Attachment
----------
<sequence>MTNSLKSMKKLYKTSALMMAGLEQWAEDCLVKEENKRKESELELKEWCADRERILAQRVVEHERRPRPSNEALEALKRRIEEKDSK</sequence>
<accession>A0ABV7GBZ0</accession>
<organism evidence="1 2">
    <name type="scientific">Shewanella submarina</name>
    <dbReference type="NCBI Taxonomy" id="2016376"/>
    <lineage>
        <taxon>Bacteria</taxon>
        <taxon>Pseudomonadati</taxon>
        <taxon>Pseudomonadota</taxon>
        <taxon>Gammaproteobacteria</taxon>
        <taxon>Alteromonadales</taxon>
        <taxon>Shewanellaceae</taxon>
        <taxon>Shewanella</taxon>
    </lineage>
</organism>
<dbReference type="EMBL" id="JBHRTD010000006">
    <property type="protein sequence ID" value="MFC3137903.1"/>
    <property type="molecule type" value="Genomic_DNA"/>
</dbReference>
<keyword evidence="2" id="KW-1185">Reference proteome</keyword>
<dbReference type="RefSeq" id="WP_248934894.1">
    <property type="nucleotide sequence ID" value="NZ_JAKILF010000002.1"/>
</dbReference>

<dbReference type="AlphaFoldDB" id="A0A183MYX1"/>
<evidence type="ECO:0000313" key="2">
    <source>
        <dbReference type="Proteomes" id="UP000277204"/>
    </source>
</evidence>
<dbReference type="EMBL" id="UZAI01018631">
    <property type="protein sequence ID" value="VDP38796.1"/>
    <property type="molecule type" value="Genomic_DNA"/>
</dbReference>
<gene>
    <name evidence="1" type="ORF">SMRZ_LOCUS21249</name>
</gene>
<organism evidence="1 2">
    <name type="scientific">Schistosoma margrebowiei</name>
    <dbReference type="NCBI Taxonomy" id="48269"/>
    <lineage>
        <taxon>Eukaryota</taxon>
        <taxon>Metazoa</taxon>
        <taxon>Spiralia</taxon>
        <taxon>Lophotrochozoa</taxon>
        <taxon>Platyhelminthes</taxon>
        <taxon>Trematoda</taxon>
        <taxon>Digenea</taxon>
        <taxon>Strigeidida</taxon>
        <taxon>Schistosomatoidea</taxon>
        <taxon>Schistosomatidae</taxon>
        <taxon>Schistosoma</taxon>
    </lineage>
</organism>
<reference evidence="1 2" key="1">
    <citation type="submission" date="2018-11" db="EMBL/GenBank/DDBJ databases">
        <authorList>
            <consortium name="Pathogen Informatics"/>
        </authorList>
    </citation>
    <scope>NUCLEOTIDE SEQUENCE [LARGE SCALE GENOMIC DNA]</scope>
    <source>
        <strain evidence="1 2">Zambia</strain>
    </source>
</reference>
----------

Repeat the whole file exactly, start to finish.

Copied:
<sequence>MTNSLKSMKKLYKTSALMMAGLEQWAEDCLVKEENKRKESELELKEWCADRERILAQRVVEHERRPRPSNEALEALKRRIEEKDSK</sequence>
<accession>A0ABV7GBZ0</accession>
<organism evidence="1 2">
    <name type="scientific">Shewanella submarina</name>
    <dbReference type="NCBI Taxonomy" id="2016376"/>
    <lineage>
        <taxon>Bacteria</taxon>
        <taxon>Pseudomonadati</taxon>
        <taxon>Pseudomonadota</taxon>
        <taxon>Gammaproteobacteria</taxon>
        <taxon>Alteromonadales</taxon>
        <taxon>Shewanellaceae</taxon>
        <taxon>Shewanella</taxon>
    </lineage>
</organism>
<dbReference type="EMBL" id="JBHRTD010000006">
    <property type="protein sequence ID" value="MFC3137903.1"/>
    <property type="molecule type" value="Genomic_DNA"/>
</dbReference>
<keyword evidence="2" id="KW-1185">Reference proteome</keyword>
<dbReference type="RefSeq" id="WP_248934894.1">
    <property type="nucleotide sequence ID" value="NZ_JAKILF010000002.1"/>
</dbReference>

<dbReference type="AlphaFoldDB" id="A0A183MYX1"/>
<evidence type="ECO:0000313" key="2">
    <source>
        <dbReference type="Proteomes" id="UP000277204"/>
    </source>
</evidence>
<dbReference type="EMBL" id="UZAI01018631">
    <property type="protein sequence ID" value="VDP38796.1"/>
    <property type="molecule type" value="Genomic_DNA"/>
</dbReference>
<gene>
    <name evidence="1" type="ORF">SMRZ_LOCUS21249</name>
</gene>
<organism evidence="1 2">
    <name type="scientific">Schistosoma margrebowiei</name>
    <dbReference type="NCBI Taxonomy" id="48269"/>
    <lineage>
        <taxon>Eukaryota</taxon>
        <taxon>Metazoa</taxon>
        <taxon>Spiralia</taxon>
        <taxon>Lophotrochozoa</taxon>
        <taxon>Platyhelminthes</taxon>
        <taxon>Trematoda</taxon>
        <taxon>Digenea</taxon>
        <taxon>Strigeidida</taxon>
        <taxon>Schistosomatoidea</taxon>
        <taxon>Schistosomatidae</taxon>
        <taxon>Schistosoma</taxon>
    </lineage>
</organism>
<reference evidence="1 2" key="1">
    <citation type="submission" date="2018-11" db="EMBL/GenBank/DDBJ databases">
        <authorList>
            <consortium name="Pathogen Informatics"/>
        </authorList>
    </citation>
    <scope>NUCLEOTIDE SEQUENCE [LARGE SCALE GENOMIC DNA]</scope>
    <source>
        <strain evidence="1 2">Zambia</strain>
    </source>
</reference>